March 16, 2022


Master Tradesman and Educator Inspire Alumni Couple to Create Memorial Scholarship

Alumni Couple to Create Memorial Scholarship

Fred E. Amundson with his wife, Edith (left) and Grant S. Cooper with his wife, Ruby.

Two men with contrasting career paths inspired a Utah State University alumni couple to give back to their alma mater and help undergraduate engineering students working to earn a degree. Grant S. Cooper, Jr., and his wife, Luann Amundson Cooper, decided they wanted to honor their fathers with the creation of the Fred E. Amundson and Grant S. Cooper Memorial Scholarship in the College of Engineering.

Fred Amundson, a master tradesman, and Grant Cooper, Sr., an educator, served in careers that were distinctively different. Those differences influenced Grant and Luann’s lives, and ultimately became the motivation for them to want to help the next generation of learners.

“Our fathers established legacies not only for us, but for our children and grandchildren,” said Grant. “As we all look to establish our own legacy, we should be looking outside our own lives and asking what we can do to give back.”

Fred was a master tradesman with skills in plumbing, carpentry, electrical wiring, sheetrock and concrete — a jack of all trades, Luann recalled.

“He loved people, was willing to help anyone in need and when he started something, he got the job done right and at the lowest cost possible,” Luann continued. “He loved his family, gave his all to them, and enjoyed the simple things in life.”

Grant’s father was a dedicated educator who loved to enlighten the minds of young college students.

“For me, my dad was not only a college professor, but a loving husband and father to my entire family throughout my life,” Grant said.

And while Grant followed in his father’s footsteps by receiving degrees at Utah State University including a bachelor’s in agricultural and irrigation engineering in 1981, a master’s in civil and environmental engineering in 1988 and a doctorate in biological and agricultural engineering in 1995, he also credits his father-in-law for inspiring him to find his talents and passion.

“Education opens up avenues,” Grant said. “Without knowledge, we limit ourselves. Those who work to gain knowledge and find their passions — whether through traditional schooling, or through hands-on trades to understand their talents and abilities; it is knowledge that enables them to better their lives and make lasting contributions to society.”

During his time as a student at USU, Grant was a scholarship recipient and both he and Luann acknowledge the importance of receiving assistance in school. The couple said anyone wanting to go to USU should explore their options and look into scholarships.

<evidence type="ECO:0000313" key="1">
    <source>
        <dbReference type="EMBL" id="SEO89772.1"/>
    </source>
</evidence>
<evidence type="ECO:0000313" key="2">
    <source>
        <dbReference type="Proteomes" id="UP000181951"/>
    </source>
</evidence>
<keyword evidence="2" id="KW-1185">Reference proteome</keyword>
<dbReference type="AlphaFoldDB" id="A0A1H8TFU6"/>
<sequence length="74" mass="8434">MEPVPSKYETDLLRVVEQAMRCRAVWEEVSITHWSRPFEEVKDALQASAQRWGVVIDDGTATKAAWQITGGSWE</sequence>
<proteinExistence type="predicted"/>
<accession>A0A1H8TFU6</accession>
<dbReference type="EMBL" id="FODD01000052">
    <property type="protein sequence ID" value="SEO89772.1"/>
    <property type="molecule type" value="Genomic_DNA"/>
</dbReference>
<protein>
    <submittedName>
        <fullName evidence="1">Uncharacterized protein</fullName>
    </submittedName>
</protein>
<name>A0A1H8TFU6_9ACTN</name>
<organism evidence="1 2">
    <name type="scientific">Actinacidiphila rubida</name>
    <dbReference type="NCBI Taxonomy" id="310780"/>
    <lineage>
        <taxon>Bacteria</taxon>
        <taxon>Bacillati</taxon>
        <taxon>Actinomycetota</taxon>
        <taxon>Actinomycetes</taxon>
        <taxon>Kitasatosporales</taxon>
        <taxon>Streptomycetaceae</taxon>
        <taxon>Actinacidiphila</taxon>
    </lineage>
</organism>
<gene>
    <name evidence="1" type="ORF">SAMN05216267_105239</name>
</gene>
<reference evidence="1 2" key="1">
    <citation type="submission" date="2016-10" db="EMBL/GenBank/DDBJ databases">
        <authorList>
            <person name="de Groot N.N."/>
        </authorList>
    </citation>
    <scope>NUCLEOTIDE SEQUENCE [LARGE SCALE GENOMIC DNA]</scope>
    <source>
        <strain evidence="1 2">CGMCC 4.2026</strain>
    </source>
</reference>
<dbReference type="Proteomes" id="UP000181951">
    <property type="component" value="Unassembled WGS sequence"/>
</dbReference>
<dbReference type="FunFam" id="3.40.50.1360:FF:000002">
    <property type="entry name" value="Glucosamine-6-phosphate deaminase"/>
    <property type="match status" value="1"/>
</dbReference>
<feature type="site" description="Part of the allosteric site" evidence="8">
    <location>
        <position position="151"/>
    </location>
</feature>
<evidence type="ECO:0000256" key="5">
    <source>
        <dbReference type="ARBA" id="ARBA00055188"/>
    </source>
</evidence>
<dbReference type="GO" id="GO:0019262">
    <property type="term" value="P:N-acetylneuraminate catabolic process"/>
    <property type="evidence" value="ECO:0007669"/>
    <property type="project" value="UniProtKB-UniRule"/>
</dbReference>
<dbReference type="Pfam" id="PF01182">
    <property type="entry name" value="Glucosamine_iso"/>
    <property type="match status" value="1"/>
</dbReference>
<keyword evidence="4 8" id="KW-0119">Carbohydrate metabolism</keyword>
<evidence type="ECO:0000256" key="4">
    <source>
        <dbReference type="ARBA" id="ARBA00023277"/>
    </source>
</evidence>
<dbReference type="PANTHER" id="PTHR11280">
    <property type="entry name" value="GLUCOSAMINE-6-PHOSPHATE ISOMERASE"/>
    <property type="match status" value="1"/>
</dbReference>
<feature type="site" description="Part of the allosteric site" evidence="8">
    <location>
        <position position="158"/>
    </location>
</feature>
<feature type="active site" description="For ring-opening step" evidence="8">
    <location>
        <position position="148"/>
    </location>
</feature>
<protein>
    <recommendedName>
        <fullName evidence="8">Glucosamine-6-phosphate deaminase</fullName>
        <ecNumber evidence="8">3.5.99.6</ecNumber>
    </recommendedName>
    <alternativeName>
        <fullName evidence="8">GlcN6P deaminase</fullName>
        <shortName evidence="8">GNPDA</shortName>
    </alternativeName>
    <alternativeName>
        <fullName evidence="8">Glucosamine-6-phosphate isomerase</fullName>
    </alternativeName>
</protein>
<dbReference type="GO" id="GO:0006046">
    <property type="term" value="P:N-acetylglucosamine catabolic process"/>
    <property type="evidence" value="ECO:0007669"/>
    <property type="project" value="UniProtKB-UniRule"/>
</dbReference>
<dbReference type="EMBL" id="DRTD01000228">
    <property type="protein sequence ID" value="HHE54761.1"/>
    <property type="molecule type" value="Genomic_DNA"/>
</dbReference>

“We are hopeful that those who receive scholarships, including ours, will one day give back when they are able,” Luann said. “We want to initiate a legacy of giving that inspires others to search for and find their talents and share them with others in a way that helps the next generation.”

The couple encourages anyone wanting to set up a scholarship at the university to do so — no matter the amount.

“Every little bit counts — even a small amount of money can make a big difference to a student,” the couple said.

And for anyone looking to attend USU, Grant said he received a world-class education that allowed him to interact with people from all over the world.

“The quality of faculty and students is outstanding and there are so many nationally-renowned programs,” Grant said. “There were so many opportunities for me to learn from other people, particularly those from different cultures.”

The education he earned provided Grant the foundation to enjoy a successful career with the Church of Jesus Christ of Latter Day-day Saints, where he held various positions including water research engineer, senior engineer and natural resources manager. 

Grant and Luann are mindful that their USU experience has given them opportunities and abundance, including their five children. And as the next generation of Aggie students continue, the couple is proud to know that their family legacy will continue in those who receive the Fred E. Amundson and Grant S. Cooper Memorial Scholarship.


Fred E.  Amundson was born in Barron, Wisconsin, of Norwegian parentage. He spent his youth on a family farm, where he learned the importance of hard work and ingenuity from an early age. Fred later moved to Utah after serving in the Second World War, started a family in West Valley, Utah, and then moved his family to Richmond, Utah. In Cache Valley, Fred found employment as a journeyman plumber at Utah State University in maintenance services, where he worked from 1969 to 1988. He died on April 11, 2017.

Grant S. Cooper was born in Meadow, Utah. Growing up in the rural farming community showed him the simpler side of life, but his parents always instilled in him the value of a good education, as his father was the principal at the local elementary school. He was a veteran of the Second World War (Marines Air Corps in South Pacific), after which he returned to Utah to pursue a college education at Brigham Young University, earning both a bachelor’s and master’s in chemistry, was married and started a family. Grant, Sr., later moved his family to Southern California, where he found employment at Mt. San Antonio College. He taught chemistry at the college for over twenty-five years and then pursued a doctorate in chemistry at Utah State University from 1960 to 1969 on a National Science Foundation Fellowship. He died on May 6, 2006.


David Kunz
Engineering, Senior Development Director
(435) 797-8012

Kade Burnham
Engineering, Development Officer
(435) 797-0769

What’s Your Impact?

Submit Story